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Mitigating Circumstances

Boards of Examiners and Notification of Mitigating Circumstances

Assessment of student's work is generally carried out by a Board of Examiners, usually consisting of academic staff and, in the case of final-year students, one or more external examiners who are normally senior members of academic staff from other UK universities.

In all cases mitigating circumstances affecting the performance of individual candidates may be taken into consideration by the Board, but of course the Board can only do this if it knows about them in advance of its meeting and they are properly documented (e.g. by medical evidence). If there are special factors that affected your performance it is essential that you inform the relevant person in your department (as published in departmental information in the student handbook or on the department's website, normally the Mitigating Circumstances Officer (MCO)) before the deadline stated in departmental information which is normally befoe the meeting of the relevant Board of Examiners. Please note that while it is acknowledged that cultural attitudes to the disclosure of personal information may vary, students are expected to disclose all matters they wish to have taken into consideration by the Board of Examiners that they think may have had an adverse impact on them in academic terms.

If you are prevented for medical reasons from attending an examination paper or any part of an examination you should submit to your department a Mitigating Circumstances Form (MCF) to report mitigating circumstances arising during an examination. Relevant evidence must be submitted, e.g. a doctor's certificate note confirming your inability to take or complete the examination at the prescribed time and cases must be submitted on the MCF to the Mitigating Circumstances Officer within 24 hours of the examination in question. Evidence should be submitted within five working days of the submission being made.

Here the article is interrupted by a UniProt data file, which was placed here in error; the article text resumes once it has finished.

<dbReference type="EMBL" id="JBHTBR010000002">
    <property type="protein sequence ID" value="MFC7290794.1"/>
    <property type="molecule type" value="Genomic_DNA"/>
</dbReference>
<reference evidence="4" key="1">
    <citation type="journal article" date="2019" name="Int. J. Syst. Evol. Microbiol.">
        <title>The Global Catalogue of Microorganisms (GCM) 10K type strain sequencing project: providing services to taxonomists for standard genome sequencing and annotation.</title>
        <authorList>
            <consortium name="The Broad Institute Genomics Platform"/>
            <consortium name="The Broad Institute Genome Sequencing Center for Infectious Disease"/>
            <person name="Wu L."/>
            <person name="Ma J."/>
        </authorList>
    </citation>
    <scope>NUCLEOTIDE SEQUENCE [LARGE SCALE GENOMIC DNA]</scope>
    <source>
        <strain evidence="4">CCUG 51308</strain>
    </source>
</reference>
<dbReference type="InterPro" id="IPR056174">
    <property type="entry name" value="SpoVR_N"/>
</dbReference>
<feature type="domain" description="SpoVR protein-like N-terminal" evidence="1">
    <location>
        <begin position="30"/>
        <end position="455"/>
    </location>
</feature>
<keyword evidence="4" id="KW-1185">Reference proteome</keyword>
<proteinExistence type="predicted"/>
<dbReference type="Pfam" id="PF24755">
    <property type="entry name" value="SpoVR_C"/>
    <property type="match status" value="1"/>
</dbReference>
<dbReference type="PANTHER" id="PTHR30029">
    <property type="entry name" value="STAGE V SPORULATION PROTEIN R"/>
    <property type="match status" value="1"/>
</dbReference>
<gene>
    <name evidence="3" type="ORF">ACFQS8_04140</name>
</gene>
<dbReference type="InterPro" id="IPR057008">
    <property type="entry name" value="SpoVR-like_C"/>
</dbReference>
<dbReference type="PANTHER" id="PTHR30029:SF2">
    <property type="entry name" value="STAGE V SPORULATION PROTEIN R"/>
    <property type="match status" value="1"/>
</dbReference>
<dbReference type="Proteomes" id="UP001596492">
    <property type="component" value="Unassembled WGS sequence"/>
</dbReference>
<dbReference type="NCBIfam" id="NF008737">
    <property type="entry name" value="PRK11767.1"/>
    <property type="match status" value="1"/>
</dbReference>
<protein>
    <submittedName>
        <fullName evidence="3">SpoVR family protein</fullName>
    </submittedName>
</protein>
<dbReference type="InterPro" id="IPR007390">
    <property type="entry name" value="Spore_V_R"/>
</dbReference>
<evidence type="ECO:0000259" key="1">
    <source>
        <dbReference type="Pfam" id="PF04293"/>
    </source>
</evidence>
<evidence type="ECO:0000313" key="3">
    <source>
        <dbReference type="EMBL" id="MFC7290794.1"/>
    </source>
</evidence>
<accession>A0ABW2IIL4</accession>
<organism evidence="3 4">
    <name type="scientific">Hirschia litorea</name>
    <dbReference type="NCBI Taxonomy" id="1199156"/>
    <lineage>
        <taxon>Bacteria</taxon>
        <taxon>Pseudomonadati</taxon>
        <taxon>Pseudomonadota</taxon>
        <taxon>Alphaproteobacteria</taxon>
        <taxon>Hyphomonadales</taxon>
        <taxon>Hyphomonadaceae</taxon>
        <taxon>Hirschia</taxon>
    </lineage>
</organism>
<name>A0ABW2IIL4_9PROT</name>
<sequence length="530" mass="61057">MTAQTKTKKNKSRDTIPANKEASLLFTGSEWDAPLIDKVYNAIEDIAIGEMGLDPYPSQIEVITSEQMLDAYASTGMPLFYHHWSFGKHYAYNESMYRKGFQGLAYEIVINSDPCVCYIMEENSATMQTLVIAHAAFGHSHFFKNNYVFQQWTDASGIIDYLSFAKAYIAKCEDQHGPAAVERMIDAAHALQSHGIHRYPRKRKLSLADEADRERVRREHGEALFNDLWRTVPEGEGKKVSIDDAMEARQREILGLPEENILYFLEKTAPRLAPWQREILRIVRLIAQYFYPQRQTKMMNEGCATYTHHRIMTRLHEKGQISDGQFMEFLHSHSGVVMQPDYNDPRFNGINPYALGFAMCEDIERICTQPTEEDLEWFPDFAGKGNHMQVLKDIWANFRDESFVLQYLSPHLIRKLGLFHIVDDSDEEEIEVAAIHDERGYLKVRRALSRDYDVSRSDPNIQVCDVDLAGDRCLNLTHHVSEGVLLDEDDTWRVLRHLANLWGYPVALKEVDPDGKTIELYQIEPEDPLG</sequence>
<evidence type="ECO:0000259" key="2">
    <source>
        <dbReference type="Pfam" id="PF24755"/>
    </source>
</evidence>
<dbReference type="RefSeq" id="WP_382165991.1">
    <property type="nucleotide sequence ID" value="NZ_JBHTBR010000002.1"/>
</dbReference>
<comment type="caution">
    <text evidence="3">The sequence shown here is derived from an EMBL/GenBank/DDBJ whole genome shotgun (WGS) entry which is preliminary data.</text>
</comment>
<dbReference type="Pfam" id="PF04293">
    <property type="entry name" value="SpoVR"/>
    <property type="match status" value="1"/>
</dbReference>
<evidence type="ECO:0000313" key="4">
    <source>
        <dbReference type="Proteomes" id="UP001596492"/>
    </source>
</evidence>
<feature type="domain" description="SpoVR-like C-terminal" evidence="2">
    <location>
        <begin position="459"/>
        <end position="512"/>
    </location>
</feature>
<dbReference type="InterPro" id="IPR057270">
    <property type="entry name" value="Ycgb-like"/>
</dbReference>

Please note that the responsibility for informing your department of possible mitigating circumstances lies with you, the student. Please ensure any mitigating evidence is submitted to your department by the deadlines stated in the student handbook or on the department’s website in time for the meeting of the relevant Board of Examiners and please note that the University's appeal procedures cannot be used simply to present mitigating evidence late which could have been provided to the Board of Examiners' meeting.

More detailed information about mitigating circumstances and their treatment is available on the Teaching Quality Office web page at:


In connection with Ramadan, where this overlaps with the University's Summer Term examination period, the University's Board of Undergraduate Studies, at its meeting on 10th February 2015, resolved that students be provided with the following statement of advice:

It has been suggested that Muslim students undertaking the Ramadan fast may not be best placed to take examinations, perhaps especially in the afternoons, and the University’s Board of Undergraduate Studies, following consultation with the University Muslim Chaplain, has considered what advice should be given on the issue.

Students are reminded that presenting themselves for a University examination is taken to imply fitness to undertake the examination. If, however, a student feels that observance of the Ramadan fast has had a significant adverse health effect on their examination performance and can provide confirmatory medical evidence, they may request that this be considered as potential special evidence by the relevant Board of Examiners (in the same way as for claims of other special factors), should their academic performance be borderline and/or be significantly below the expected level for that student on the basis of their overall academic record at the University.

In this case, a student must notify the Board of Examiners in accordance with their department’s instructions regarding the notification of mitigating circumstances.

Consideration of this evidence and the determination of any consequence it may have for the student’s academic results will then be a matter for the Board of Examiners.